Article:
HER2 Dual In Situ Hybridization: Correlations and Cautions. Archives of pathology & laboratory medicine Troxell, M. n., Sibley, R. K., West, R. B., Bean, G. R., Allison, K. H. 2020


Accurate HER2 testing in breast cancer is crucial for appropriate precision therapy. HER2 testing is most commonly accomplished by a combination of immunohistochemistry and in situ hybridization techniques, as gene amplification is closely tied to protein overexpression. During the last 5+ years, brightfield dual in situ hybridization (DISH) has replaced fluorescence methods (fluorescence in situ hybridization [FISH]) in some laboratories.To analyze routine HER2 DISH performance in the field.We reviewed our experience with HER2 DISH performed at outside laboratories and referred for patient care.Of 273 identified retrospective DISH results, 55 had repeated FISH testing at our institution; 7 (13%) were discordant. Additional cases had technical flaws hampering appropriate scoring. In 23 cases (42%), HER2 DISH was performed without immunohistochemistry. Slide review of a prospective cohort of 42 consecutive DISH cases revealed 14 (33%) with technical or interpretative limitations potentially jeopardizing results. Commonly identified problems include lack of or weak signals in most tumor cells, and silver precipitate or red signals outside of nuclei, resulting in false-negative or false-positive interpretations, respectively. Further, 44% (24 of 55) of DISH reports lacked complete data, specifically average HER2 signals/cell.While HER2 DISH can be an efficient and effective alternative to FISH, we illustrate pitfalls and reinforce that careful attention to slide quality and technical parameters are critically important. HER2 DISH cotesting with immunohistochemistry could help minimize false-negative or false-positive HER2 results.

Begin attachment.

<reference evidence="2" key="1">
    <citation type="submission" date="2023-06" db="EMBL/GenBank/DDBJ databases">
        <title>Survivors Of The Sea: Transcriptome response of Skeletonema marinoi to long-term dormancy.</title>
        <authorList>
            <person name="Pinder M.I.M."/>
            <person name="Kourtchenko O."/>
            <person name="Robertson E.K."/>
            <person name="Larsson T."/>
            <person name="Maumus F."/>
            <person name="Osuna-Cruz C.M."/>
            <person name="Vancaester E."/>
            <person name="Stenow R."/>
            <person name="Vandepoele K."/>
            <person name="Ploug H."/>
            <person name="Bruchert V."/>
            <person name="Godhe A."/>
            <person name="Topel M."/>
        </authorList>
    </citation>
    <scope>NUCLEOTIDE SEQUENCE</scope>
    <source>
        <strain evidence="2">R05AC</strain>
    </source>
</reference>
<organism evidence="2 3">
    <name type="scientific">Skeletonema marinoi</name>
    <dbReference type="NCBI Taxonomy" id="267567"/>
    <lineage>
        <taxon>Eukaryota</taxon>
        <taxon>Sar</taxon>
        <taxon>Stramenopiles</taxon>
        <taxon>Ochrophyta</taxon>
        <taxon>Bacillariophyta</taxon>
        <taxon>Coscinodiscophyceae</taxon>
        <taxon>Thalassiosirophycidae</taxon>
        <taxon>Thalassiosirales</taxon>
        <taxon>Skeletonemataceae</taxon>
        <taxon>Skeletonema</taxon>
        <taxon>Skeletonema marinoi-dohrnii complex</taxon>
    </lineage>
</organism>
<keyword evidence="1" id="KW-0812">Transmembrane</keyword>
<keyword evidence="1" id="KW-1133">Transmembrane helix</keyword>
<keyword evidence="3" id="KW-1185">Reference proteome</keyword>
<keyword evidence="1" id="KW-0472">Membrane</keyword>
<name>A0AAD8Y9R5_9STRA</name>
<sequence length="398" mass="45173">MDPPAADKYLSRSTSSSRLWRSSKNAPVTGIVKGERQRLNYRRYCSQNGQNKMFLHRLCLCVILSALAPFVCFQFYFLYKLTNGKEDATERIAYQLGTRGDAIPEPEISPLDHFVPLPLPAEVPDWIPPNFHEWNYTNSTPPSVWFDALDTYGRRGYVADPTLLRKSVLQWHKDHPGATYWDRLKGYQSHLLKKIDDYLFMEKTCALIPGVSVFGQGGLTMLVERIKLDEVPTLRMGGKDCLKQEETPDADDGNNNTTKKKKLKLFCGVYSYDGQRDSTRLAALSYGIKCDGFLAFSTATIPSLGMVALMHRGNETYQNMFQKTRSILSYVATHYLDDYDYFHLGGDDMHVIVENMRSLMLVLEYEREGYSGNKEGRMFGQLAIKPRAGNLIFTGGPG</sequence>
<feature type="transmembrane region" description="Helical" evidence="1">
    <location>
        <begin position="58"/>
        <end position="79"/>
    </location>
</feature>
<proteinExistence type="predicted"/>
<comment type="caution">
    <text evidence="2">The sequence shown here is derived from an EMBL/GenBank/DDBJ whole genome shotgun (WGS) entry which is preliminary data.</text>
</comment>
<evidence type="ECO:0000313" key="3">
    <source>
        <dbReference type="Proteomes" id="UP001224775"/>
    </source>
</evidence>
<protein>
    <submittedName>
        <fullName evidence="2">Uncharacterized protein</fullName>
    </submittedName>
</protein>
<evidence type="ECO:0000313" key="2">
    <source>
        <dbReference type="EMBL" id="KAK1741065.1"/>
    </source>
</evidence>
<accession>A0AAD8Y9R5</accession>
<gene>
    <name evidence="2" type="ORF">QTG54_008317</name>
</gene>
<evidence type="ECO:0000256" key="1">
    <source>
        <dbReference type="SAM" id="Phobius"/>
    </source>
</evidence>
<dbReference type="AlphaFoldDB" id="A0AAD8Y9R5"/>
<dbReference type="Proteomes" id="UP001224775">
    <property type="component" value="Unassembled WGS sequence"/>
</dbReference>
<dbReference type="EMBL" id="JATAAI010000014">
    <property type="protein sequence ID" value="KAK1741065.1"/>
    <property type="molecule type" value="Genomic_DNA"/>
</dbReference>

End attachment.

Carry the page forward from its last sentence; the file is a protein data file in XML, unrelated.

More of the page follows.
View details for DOI 10.5858/arpa.2019-0510-OA

View details for PubMedID 32101450